Why 'take' iterator is a consuming iterator?

I wrote (the one I think neat) piece of code, but I can't compile, because take is consuming elements iterator, instead of borrowing it.

    let mut layer_sizes = Vec::new();
    let mut layer_size = 1;
    let mut elements = source.iter().chain(std::iter::repeat(&None));
    while layer_size > 0{
        layer_sizes.push(layer_size);
        layer_size = *(&mut elements.take(layer_size).filter(|x| x.is_some()).count()) * 2;
    }

I wanted to 'take N elements from iterator' in a loop. I thought take is a perfect match for that, but it's not. Either I miss something here (which I do, I suppose), or it's less useful than I hoped.

Try (&mut elements).take(…), so that it consumes the new mutable reference instead of the original iterator.

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Also see by_ref method (equivalent to &mut iter).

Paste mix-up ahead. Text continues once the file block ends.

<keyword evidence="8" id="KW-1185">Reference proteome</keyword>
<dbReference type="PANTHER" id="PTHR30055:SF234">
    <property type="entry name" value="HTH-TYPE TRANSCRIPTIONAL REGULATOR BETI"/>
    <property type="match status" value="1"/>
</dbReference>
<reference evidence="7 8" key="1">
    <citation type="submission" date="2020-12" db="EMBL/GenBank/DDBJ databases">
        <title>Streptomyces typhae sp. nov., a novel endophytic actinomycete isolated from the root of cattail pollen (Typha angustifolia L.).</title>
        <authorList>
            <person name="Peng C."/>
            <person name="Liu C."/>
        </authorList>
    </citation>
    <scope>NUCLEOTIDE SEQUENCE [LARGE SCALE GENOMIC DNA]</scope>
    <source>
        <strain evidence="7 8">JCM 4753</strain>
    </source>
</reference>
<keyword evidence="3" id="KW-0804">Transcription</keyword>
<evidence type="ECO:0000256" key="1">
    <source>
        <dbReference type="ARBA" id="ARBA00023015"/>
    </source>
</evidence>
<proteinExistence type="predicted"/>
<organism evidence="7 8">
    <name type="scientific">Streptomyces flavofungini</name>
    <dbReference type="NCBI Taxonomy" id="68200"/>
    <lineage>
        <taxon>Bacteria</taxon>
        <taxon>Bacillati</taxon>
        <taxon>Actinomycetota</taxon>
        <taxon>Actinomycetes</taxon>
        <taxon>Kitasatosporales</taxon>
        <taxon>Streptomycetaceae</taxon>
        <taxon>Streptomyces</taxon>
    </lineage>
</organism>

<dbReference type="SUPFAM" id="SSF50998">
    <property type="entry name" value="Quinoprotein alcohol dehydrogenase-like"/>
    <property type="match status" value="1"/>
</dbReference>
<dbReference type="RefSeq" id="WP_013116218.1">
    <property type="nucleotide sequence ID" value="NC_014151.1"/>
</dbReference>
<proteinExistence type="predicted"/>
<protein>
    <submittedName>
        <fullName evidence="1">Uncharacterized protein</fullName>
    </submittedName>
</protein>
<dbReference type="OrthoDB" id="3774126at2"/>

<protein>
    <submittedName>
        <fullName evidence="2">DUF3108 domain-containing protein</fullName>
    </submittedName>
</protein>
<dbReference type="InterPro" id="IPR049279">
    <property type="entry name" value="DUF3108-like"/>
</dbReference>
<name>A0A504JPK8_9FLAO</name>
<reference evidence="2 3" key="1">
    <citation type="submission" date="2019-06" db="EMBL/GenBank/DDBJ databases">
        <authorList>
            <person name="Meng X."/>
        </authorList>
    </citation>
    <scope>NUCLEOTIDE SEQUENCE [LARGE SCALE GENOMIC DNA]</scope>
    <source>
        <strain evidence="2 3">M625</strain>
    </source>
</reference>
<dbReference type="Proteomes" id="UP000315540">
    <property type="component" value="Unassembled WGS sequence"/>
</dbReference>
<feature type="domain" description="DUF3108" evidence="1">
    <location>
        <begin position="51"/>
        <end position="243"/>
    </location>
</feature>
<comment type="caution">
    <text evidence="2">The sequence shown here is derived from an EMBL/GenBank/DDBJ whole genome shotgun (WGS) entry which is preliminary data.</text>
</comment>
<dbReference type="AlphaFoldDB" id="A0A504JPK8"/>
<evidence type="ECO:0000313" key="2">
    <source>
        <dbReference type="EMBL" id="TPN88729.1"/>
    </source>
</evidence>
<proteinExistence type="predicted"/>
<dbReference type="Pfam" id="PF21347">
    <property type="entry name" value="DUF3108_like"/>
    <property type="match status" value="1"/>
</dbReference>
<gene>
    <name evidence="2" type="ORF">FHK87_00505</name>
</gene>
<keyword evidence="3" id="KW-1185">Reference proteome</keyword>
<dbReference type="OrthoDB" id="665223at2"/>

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It's useful as a consuming method, too. For example, if you want the first N items of an iterator and ignore the rest, then .take(N) is what you want as-is.

In fact, this is a more typical use case than "take and then continue iterating over the original iterator".

One pitfall of the non-consuming case is that if the (&mut iter).take(n) iterator is not run to completion, then less than n elements are removed from the original iterator.


Another important design decision here is that while a consuming .take(n) method can be applied to the non-consuming case (by passing a mutable reference to an iterator), the reverse is not true. You cannot obtain an owned iterator only returning the first n items of some other iterator, if you only have a &mut self version of .take(n) (unless you start working with some third-party crate solution to create self-referencing data structures).

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